A Bowl Full of the Universe

There are helpers and elders all around us; there is wisdom, if we open to it. There are animals and plants and fungal networks, and rivers and mountains and the wild winds. We can enter into relationship with all beings, and find help from them for the great struggles of our time. We have not been looking to our relatives and our ancestors for connection, and so we often are unaware of the powers that exist all around us. When Paula Gunn Allen speaks of consciousness as an attribute of being, it helps me to move beyond the narrow vision of my own culture, and claim my own experience of relationship with other beings.

Once, after the difficult ending to a relationship, I was rocking in a hammock on the back porch of the home I would soon have to leave. In that place of loneliness and unknown futures, I saw something like an image, felt a presence. Later I described it in a poem:

How can I trust my senses
in a moment full of loneliness
when the old dark woman appears
gray hair gathered in a bun in the back
squatting near a fire holding
a bowl full of the universe?

It was an ancient Innu grandmother, my ancient Innu grandmother from many generations ago, and in her hands she was holding a bowl. I could see the darkness and the stars swirling inside.

Image from the Hubble Telescope

Image from the Hubble Telescope

What is a bowl full of the universe? What did it mean? I am continuing to learn about that.

I know that a bowl is a container, a shape that can hold something. When we are facing the great mysteries of the universe, we need some sort of container. That might be the definition of a spiritual practice. We create a container to be able to connect with the earth, with each other, with Mystery. And even though the container is small, humble, it opens up to so much more―the whole universe is there, the oneness of everything, the larger whole of which we are a part, infinity.

The Innu grandmother says to me, “The universe is in your heart, and you are in the heart of the universe.”

 

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Creatures of Time

Photo by Udo Kügel Wikimedia Commons

Photo by Udo Kügel Wikimedia Commons

The stars also form a pattern to our eyes in the night sky. They circle around the north star, so that when people take a time-lapse photo, you see the lines in circles around the north star. Of course, it is really the earth that is moving, spinning on its axis pointing toward our north star. Every spinning planet will have its own north star. The ancients used to tell time by the stars. If you were to track the big dipper, you could watch it move around the sky during the night, and if you watched it over many weeks, you’d see it was in a different place in the circle, each month of the year.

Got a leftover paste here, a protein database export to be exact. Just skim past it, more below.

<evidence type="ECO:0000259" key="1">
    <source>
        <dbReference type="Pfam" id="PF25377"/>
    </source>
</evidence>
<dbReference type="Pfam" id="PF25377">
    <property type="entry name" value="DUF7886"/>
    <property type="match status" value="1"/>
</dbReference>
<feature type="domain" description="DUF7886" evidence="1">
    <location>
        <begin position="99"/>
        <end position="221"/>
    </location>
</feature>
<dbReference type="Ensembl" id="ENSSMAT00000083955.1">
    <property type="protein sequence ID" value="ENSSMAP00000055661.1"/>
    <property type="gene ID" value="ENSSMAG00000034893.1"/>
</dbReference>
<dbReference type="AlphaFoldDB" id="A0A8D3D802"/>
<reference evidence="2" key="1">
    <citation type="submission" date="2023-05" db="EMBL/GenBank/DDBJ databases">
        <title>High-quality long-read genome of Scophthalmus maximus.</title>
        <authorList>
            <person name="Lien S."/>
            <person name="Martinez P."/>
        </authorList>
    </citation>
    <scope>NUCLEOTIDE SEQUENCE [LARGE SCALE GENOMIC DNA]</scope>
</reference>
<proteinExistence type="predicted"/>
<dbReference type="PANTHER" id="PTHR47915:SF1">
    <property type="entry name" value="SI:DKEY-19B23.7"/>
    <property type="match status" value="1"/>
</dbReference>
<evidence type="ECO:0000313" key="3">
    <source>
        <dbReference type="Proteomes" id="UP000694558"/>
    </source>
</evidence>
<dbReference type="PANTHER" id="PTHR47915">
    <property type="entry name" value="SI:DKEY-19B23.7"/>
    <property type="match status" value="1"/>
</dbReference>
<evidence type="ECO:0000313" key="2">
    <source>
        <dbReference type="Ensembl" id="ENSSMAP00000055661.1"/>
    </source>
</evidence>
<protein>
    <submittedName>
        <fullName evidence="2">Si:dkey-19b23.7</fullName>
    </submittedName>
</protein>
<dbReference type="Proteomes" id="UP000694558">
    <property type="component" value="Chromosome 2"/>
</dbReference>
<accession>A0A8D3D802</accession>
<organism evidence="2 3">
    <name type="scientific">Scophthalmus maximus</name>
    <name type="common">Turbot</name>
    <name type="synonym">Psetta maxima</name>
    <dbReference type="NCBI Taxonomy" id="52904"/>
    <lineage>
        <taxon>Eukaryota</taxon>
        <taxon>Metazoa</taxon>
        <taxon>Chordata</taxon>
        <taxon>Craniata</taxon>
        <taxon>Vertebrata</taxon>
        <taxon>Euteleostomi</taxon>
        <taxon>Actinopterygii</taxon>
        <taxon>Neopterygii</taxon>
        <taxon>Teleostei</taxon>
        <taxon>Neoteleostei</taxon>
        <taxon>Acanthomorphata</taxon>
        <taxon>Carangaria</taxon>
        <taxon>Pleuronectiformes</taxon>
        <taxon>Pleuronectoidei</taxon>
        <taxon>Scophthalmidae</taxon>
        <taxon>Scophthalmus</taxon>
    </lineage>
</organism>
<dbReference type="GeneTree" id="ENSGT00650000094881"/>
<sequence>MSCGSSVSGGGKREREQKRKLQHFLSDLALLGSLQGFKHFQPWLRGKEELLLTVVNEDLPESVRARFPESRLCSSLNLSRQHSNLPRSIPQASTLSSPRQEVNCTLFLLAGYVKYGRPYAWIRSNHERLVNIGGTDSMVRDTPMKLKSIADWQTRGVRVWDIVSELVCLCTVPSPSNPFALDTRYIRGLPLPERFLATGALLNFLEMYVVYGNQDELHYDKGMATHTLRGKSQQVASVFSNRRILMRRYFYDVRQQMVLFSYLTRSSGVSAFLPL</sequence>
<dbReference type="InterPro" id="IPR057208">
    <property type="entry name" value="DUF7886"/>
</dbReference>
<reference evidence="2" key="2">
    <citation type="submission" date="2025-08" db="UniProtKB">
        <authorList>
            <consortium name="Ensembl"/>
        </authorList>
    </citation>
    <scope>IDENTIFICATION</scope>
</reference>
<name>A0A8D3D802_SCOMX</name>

We are creatures of time. Our ancestors were watching all these patterns, learning them and tracking them so they might tell their children, marking them so we would know how to plant and harvest and hunt, and dance our own dance of time. They were much wiser than most of us at reading the natural signs of time, though our scientists have followed in their footsteps. And so we mark with our machines the minutes and the hours and the days and the seasons and the years. We look back and we look ahead.

Our relationship with past and future brings us the awareness of our own mortality—that for us, and for all living beings, someday, time will cease. Often, we feel pain about that. We feel broken-hearted when those we love are no longer with us, or when something threatens their lives. We can see that some animals grieve when their companions die, but they don’t seem to anticipate death like we do. Our ancestors also wondered about death, and passed on to us their questions about what happens when we die, and their speculations and beliefs about it.

Some ancestors believed that there was another dimension that opened up after time ended—they called it eternity. There were many theories about what eternity might be like, some of which included endless misery or endless joy, depending upon our actions during our time. Others spoke of a cyclical process of rebirth, that we end one lifetime and begin another, until we experience all that we need to experience. In our own era, all these beliefs survive, as well as more skeptical viewpoints that propose that as creatures of time, death is the end, that there is nothing of the individual consciousness that survives beyond time.